Judgements In The Scarlet Letter

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In Nathaniel Hawthorne’s The Scarlet Letter, each character is judged in various ways. Some deal this judgement and some receive it. Hester Prynne’s unjust punishment, appointed to her by the townspeople, is a case in point. Not only is Judgement a part of human life, but it is something the brain does unconsciously. We constantly look at the behavior of others to gauge the trustworthiness of them, but these judgements are made much faster than they should. This in turn, may not provide an adequate analysis of their character. American romantic writer, Nathaniel Hawthorne had a history steeped in puritanism. So much so, that his relatives -before the change of his last name from Hathorne to Hawthorne- experienced the Salem Witch Trials,…show more content…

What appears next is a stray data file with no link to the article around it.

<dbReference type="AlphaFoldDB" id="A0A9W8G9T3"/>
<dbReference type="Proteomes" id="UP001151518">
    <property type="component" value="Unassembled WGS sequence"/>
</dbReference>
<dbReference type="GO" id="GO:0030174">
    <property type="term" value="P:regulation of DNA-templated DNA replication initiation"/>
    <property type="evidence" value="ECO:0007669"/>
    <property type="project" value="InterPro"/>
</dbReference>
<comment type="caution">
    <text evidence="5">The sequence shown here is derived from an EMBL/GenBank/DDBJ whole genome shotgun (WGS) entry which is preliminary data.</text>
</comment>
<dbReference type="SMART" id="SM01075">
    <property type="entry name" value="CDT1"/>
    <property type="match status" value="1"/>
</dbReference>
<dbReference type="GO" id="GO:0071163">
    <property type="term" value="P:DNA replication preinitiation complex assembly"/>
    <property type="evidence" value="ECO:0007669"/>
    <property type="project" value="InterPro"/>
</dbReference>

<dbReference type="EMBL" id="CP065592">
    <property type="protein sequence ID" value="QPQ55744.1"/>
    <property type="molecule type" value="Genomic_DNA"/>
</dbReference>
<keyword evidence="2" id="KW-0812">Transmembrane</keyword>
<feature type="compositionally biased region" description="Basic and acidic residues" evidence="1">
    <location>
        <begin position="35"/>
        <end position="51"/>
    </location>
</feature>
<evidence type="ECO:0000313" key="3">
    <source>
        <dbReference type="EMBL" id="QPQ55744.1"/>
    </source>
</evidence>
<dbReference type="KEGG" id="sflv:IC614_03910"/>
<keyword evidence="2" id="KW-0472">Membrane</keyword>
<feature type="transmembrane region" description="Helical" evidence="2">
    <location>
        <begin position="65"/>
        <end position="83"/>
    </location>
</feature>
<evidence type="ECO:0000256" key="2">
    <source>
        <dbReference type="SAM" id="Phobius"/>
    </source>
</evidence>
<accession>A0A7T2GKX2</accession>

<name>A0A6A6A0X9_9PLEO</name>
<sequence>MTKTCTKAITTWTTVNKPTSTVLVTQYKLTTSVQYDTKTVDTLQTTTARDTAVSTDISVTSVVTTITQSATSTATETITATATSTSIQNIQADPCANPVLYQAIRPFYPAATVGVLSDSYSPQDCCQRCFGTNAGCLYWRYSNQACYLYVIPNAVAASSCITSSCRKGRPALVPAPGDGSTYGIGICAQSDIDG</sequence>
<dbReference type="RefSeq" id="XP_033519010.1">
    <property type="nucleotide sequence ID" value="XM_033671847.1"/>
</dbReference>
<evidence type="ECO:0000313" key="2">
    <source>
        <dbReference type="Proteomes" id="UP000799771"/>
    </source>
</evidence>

Dimmesdale is a hypocritical reverend that does not confess his sin, and Chillingworth who is the knowledgeable physician, does not treat his patient. As a result of his actions, the Clergyman’s health rapidly declined until the end where he was brought to the scaffold to ,“die this death of triumphant ignominy before the people!”(Hawthorne 383). This may seem like a strange story now but when studied and compared to the writing era it originated from, all aspects of Romanticism fit. Each main character in the story has their own unique personality full of conflicting thoughts and complex emotions. Every time Dimmesdale clenched his chest in pain or wallowed in self-pity, he did not feel only one thing, but felt several. He felt the subsequent hypocrisy of his actions, guilt, shame and fear. This is no more than a perfect example of Hawthorne’s ability to sense emotion and portray it in his characters, as stated by George Ripley, “Hawthorne’s tragedies, however, are always motivated with a wonderful insight and skill”(Ridley 295). Hawthorne writes character emotions so well that when he read The Scarlet Letter to his wife for the first time, “it broke her heart…which I look upon as a triumphant success. Judging from its effect”(Hawthorne), he saw her sadness as a victory only because that was the goal of the
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